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What is rotator cuff injury?

The rotator cuff comprises a group of four muscles that function to stabilise and move the shoulder. Though the rotator cuff muscles are extremely important structures in the shoulder, they are also prone to tears and weakening.

A rotator cuff injury, which is fairly common, involves any type of irritation or damage to your rotator cuff muscles or tendons. The risk of injury increases with age, and is particularly common in the middle-aged.

Causes of rotator cuff injury

Normal wear and tear: As the tendon of the rotator cuff has poor blood supply, it tends to be prone to degeneration due to ageing. The degeneration can be aggravated by repetitive shoulder movements. Hence this condition typically occurs if you are above 40.

Repetitive movements: Athletes who regularly use overhead repetitive movements such as swimmers, rowers or tennis players are at higher risk of rotator cuff injuries. However, the injury can also happen through seemingly trivial activities like carrying a heavy load overhead or hanging clothes outside.

Trauma: The rotator cuff can also be damaged from a single traumatic injury such as a fall or a hard direct hit to the arm.

Heavy lifting or pulling: Lifting or pulling an object that is too heavy or lifting in the wrong way can cause strain or a tear to the rotator cuff muscle or tendon.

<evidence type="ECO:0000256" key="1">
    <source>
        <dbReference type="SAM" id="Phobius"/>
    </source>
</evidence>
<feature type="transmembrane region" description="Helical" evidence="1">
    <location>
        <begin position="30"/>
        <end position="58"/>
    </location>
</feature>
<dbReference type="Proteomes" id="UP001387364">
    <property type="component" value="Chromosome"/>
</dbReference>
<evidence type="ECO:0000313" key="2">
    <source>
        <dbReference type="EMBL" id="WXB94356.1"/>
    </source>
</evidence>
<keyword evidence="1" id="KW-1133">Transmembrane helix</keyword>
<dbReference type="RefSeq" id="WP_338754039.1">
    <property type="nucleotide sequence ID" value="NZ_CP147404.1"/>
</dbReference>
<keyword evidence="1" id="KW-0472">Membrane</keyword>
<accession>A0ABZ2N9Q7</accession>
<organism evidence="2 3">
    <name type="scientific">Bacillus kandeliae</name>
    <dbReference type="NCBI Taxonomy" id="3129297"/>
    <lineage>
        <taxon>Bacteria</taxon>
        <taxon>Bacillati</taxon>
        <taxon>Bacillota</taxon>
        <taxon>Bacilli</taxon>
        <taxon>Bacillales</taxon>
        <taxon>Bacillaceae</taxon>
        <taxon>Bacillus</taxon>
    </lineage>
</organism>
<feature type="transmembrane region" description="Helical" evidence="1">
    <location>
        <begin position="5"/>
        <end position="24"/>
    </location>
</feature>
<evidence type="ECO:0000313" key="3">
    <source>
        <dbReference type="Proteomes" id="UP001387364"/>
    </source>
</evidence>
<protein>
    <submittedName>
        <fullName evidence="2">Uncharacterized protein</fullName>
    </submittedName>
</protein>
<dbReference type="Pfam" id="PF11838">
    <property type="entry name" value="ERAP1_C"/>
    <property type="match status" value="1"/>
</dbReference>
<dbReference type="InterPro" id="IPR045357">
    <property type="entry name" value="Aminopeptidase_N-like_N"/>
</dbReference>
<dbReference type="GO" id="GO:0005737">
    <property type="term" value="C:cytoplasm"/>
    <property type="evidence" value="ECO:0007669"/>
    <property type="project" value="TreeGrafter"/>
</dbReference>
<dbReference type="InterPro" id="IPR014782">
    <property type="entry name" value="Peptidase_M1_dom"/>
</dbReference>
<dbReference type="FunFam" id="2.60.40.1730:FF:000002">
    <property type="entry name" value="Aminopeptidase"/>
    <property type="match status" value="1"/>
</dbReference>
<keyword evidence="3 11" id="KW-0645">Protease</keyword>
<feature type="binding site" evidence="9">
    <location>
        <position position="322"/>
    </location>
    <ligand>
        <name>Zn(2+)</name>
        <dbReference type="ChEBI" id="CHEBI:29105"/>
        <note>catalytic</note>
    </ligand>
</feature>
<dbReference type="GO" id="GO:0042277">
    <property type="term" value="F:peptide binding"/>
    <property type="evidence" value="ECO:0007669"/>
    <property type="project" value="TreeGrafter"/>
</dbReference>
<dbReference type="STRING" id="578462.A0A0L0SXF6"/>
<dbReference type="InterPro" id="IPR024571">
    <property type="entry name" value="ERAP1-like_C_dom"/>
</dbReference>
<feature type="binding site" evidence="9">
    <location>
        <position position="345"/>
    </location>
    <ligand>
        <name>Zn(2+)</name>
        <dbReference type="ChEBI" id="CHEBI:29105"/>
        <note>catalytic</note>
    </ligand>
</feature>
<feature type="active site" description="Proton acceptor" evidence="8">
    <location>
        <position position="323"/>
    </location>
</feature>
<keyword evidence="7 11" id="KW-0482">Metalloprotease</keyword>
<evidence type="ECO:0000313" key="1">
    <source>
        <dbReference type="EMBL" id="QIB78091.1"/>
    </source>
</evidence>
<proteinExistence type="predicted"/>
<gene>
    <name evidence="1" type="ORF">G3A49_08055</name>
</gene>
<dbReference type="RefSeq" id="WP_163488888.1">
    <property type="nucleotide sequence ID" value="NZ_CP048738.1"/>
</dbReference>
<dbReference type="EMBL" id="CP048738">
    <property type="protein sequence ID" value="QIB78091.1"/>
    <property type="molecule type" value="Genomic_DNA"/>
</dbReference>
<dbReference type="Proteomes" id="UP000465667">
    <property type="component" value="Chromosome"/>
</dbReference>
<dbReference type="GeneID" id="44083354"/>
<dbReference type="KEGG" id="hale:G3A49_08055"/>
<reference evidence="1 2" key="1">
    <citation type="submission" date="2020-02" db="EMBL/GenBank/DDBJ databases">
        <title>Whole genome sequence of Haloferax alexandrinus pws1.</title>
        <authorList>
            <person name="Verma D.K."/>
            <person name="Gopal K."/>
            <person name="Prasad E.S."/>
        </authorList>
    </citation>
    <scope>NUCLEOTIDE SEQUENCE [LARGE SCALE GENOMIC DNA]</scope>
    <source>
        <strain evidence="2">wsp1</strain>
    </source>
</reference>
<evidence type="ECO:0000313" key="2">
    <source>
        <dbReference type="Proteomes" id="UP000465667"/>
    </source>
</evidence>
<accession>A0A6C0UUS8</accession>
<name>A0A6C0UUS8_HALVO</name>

Poor posture: Slouching forward of the head and neck can cause the muscle or tendon to be pinched leading to inflammation.

Rotator cuff injury s​ymptoms

Many people with underlying rotator cuff injury may often have no pain or limitation of motion though they may have inflammation or early injury to their rotator cuff resulting from degeneration from repeated usage. These symptoms often present only after an injury, like a fall, which causes a tear in the already injured rotator cuff.

When there is a tear in the rotator cuff, the most common symptom is pain in the shoulder especially when lifting the arm. Pain may be experienced when you reach up to comb the hair, or bend the arm back to wear a piece of clothing.

You can also experience weakness and tenderness in the shoulder, and pain when sleeping on the affected arm. The shoulder can also experience a loss of range of motion. With a large tear, there can be continuous pain and muscle weakness.

In the case of a complete tear of the rotator cuff, there is the likelihood that you may completely be unable to lift the arm.

Diagnosis of rotator cuff injury

The diagnosis of a rotator cuff tear is based on history and clinical examination. X-rays may be useful in determining if there are other contributing factors such as previous bony injury.

An ultrasound or MRI will show if a tear is present as it can identify all rotator tears from degeneration to partial or complete tears.

Rotator cuff injury t​reatment

Generally, pain relief medication would be the first line of treatment. A steroid injection can be given to relieve pain and inflammation.

Physiotherapy is recommended to increase shoulder muscle strength and improve flexibility.

Surgical options include arthroscopic or keyhole repair. The torn edge of the cuff is removed and mobilised. The tendons are reattached to the bone using absorbable or metal anchors using the latest technique available. Traditional open repair of the rotator cuff can also be performed. After surgery, patients are put in a sling or brace. Therapy starts the day after surgery.

Learn more about stiff elbow in the next page.

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